Second Sunday before Advent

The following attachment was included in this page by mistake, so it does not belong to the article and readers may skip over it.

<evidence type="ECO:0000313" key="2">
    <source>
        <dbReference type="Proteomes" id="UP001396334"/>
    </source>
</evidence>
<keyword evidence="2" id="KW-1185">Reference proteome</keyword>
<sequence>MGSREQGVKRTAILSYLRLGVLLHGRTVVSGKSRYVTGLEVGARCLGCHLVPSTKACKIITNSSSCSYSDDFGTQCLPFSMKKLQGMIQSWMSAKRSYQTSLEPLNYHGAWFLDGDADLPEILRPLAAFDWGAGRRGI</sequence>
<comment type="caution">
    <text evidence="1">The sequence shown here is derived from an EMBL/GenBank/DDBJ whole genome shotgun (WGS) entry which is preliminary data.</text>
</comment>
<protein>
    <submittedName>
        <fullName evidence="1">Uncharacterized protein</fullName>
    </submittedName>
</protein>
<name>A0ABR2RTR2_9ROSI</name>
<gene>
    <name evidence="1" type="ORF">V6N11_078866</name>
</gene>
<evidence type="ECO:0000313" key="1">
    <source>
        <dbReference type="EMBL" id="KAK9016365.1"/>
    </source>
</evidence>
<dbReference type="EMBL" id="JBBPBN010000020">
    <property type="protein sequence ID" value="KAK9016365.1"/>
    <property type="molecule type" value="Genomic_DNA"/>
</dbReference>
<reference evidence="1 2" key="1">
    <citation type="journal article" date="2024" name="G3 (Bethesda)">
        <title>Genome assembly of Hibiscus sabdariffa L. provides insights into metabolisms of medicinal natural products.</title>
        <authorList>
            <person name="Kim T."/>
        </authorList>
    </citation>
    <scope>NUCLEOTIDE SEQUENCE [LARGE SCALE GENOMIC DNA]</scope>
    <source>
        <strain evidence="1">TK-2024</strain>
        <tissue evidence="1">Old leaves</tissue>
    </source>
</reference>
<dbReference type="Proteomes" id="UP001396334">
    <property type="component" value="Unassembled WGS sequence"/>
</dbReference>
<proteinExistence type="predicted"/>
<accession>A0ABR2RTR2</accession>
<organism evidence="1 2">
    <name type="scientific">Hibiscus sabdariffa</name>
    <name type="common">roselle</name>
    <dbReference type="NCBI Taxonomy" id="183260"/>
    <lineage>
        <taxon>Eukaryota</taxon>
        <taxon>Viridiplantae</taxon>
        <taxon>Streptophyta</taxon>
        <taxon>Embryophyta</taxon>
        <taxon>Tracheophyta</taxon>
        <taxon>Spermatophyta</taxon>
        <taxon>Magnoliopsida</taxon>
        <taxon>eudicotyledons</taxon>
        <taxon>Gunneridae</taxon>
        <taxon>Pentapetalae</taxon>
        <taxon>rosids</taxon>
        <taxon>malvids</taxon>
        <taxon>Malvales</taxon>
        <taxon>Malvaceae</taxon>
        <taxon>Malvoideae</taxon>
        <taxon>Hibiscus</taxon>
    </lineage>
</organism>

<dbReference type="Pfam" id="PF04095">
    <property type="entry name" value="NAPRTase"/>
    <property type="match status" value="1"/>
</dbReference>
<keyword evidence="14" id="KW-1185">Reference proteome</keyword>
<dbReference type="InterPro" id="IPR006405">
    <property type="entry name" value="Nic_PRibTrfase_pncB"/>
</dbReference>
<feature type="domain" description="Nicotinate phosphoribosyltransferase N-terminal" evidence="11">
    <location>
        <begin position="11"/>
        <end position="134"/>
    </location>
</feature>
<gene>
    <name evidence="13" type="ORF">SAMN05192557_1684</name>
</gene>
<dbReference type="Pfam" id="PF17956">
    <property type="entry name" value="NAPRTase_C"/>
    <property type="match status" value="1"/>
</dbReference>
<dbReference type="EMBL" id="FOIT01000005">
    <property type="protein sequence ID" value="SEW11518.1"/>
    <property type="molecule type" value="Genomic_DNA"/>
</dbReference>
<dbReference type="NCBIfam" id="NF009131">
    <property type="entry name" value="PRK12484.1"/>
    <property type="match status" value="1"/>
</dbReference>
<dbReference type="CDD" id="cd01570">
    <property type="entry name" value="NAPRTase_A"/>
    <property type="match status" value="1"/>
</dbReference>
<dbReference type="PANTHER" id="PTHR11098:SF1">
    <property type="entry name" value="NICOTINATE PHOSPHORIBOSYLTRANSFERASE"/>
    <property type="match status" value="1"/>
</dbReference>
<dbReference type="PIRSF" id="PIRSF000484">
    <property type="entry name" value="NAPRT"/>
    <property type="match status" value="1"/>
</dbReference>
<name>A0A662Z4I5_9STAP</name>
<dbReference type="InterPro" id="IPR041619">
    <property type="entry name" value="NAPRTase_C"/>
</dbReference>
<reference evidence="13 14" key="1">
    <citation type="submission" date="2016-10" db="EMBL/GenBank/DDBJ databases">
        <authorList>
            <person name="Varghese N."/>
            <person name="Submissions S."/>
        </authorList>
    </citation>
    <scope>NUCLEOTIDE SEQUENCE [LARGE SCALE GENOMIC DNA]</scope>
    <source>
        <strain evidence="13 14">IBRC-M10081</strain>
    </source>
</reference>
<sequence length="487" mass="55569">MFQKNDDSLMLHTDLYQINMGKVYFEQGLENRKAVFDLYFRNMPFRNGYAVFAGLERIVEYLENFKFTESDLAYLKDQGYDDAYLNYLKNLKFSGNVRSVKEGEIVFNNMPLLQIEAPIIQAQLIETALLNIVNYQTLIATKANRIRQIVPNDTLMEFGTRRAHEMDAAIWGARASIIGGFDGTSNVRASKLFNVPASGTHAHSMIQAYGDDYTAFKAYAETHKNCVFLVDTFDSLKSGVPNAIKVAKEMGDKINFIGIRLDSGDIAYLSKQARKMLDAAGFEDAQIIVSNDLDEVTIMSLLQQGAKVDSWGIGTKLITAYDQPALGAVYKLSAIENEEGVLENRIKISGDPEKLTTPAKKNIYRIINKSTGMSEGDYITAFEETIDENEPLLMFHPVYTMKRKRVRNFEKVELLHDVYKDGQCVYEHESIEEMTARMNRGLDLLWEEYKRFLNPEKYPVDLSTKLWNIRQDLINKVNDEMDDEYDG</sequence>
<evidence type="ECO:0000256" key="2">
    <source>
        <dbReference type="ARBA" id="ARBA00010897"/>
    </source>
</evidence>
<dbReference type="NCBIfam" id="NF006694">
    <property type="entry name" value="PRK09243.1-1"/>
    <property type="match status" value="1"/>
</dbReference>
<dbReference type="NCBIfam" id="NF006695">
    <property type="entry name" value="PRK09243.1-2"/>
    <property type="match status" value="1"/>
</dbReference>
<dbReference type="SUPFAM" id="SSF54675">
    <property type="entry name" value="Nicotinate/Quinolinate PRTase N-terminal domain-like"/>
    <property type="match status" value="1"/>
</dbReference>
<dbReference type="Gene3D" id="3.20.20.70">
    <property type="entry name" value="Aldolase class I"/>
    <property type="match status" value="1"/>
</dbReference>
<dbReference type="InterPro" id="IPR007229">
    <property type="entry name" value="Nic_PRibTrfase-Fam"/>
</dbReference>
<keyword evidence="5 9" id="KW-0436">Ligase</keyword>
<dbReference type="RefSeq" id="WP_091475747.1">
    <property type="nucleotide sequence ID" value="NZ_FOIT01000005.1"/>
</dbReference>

Introduction and Call to Worship As we come together in worship, let us recall the gifts and opportunities we have been given by God. Let us remind ourselves that the Lord is loving and generous and seeks us to play our part in resourcing his Church and making proper use of our talents. Today’s Readings First Reading Zephaniah 1:7. 12-18 The prophet announces that the day of the Lord is close. This will be a day when the Lord will execute judgement on all the earth, and for some there will be terrible punishment. Second Reading 1 Thessalonians 5:1-11 Paul likens the day of the Lord to a thief coming in the night. It will be sudden and there will be no escape from the consequences. However, unlike Zephaniah, Paul can soften the hard message of judgement with the hope of salvation through Jesus. Gospel Matthew 25:14-30 Large sums of money (talents) are left with three servants, with the clear expectation that they will invest the money profitably and wisely while their master is away. On the master’s return there will be a reckoning. HOMILY “His master said to him, ‘Well done, good and trustworthy slave; you have been trustworthy in a few things, I will put you in charge of many things.’” (Matthew 25:21) You are talented – yes, all of you! The truth is that we each have different and various gifts and talents and that is an exciting place to start this sermon, because just think for a moment about what we could achieve together if we truly used all those abilities for the building up of God’s Kingdom! And I say this full of confidence that there is no challenge that, if faced together, we can’t overcome, if we are working for God. Traditionally, the parable of the talents we heard in today’s Gospel reading can be interpreted as metaphor; the man going away on a long journey is Jesus, ascending to heaven. The slaves represent us, Christians; the talents are the gifts of the Holy Spirit poured out upon the church. The return of the master is the return of Jesus to judge the world at the end of days. So, the question posed is simple: Have you used your gifts and talents for God’s Kingdom? Or for your own gain? Could you do more? Whichever way we choose to interpret this parable, the teaching of Jesus is clear: talents are given to people according to their ability and for the building up of God’s Kingdom. Talents are what make us who we are and set us apart from each other. But in God’s eyes there are no winners and losers, no pecking order, no hierarchy here because we are each fearfully and wonderfully made! (Psalm 139:14) The reality is that some people will be able to run or swim faster than others, and some will be better writers, musicians or businesspeople. What matters is how we use those talents, and that includes how we choose to spend the money we have. Imagine how much we could achieve together by pooling our talents, sharing our various gifts, abilities and money for the building up of God’s Kingdom here in Thorpe. Did you notice how the slave in the parable with two talents is given praise equal to the slave who had made five? Faithfulness is important here. Indeed, the early Christian community lived together and shared what they had which was essential for their survival. It was safer that way as they faced the daily threat of persecution. But this also followed a pattern found in the Old Testament, where the Israelites gave both time and money to God’s work. As Christians here in Thorpe we are, and have always been, compelled to give to God’s work with great generosity because of God’s generous love for us and the diversity of abilities that are among us – and thank heavens for that; how boring would life be if we were all the same! Giving requires faithfulness. God loves all the people that he has created equally. We can see that love reflected in this building which has stood as a testament to generations of Christians and their desire to offer God the very best of who they were in worship and in financial support. They recognised that they had been gifted with a very special Talent – not something to be buried, but something to be treasured and grown – indeed multiplied! The same should be true of us today. It is for this reason, in response to all that God has done for us and for the whole of humanity, that we are each called to be generous in our gifts of time and money, and some here among us are already and I am so thankful for that. Our generosity needs to reflect all that we have, all the gifts that we have from God including our financial resources. Our generosity in response to God means that we should give generously and regularly and not simply what is left over at the end of the month or when all our other bills have been paid. Surely God deserves more than loose change? We see this dedication to God in the people of the Old Testament and the early Christian Church and we should likewise give of the first fruits of all that we have. So, before we do anything else with our time and money we should work out what we are going to give to God’s work – this Church. That’s not a very popular idea today I know, and I’m sure some here won’t like me making the point and for many of us it seems very difficult to do as there are so many calls on our time and money. We don’t yet have the new parish share figure for 2019 – in two weeks’ time our Standing Committee are meeting with Alan Hulme who is the Director of Parish Development with the Diocese of Guildford. He will advise us of the actual figure and in what timescale the Diocese would like to implement it, but what I do already know is that Thorpe will see a significant increase in what we are asked to contribute. For various historical reasons St Mary’s was subsidised but Diocesan Synod has decided that will end. This shouldn’t come as a surprise as I wrote about this possible change back in March in our annual report and accounts booklet. We need to trust God with this significant challenge, but we also need to be honest with ourselves about our priorities and generous in our response to all that God has given us. We are a talented bunch here in Thorpe! We are blessed with so much and the Old Testament reminds us: “All things come from you Lord, and of your own do we give you.” (1 Chronicles 29) Today’s Gospel turns upside down the world’s view of money and talent, for burying our talent in the ground or keeping everything to ourselves is not God’s way. By contrast, Jesus speaks of sharing and holding things in common as we seek to build up the Church. Do you think that it might be possible to share at least some more of what you have with this community of faith here in Thorpe? Just for one moment ask yourself, how might this work and what extra could you offer back to God in thanksgiving for all that you have already received? Like the slaves in the story, we are to be stewards and, as St Paul says to the Corinthians: “it is required of stewards that they be found trustworthy.” (1 Corinthians 4:2) If we are faithful and trustworthy stewards for God, there can never be a challenge that we can’t rise to meet or overcome as we strive to build God’s Kingdom here in Thorpe. Amen SUMMARY 1. Our talents are not distributed equally, but according to our ability to use them. Jesus calls us to pool our resources for the sake of the kingdom. 2. The reward for faithfulness is the same, whether five or two talents are made. Now that reward may be the opportunity to do more – so have a think about your gifts... 3. Using opportunities and being available for God can also be regarded as talents. 4. If we do nothing, and hide our talents “in the ground”, we can expect judgement. 5. It is of God’s generosity that we have so much to offer back to the Lord of love.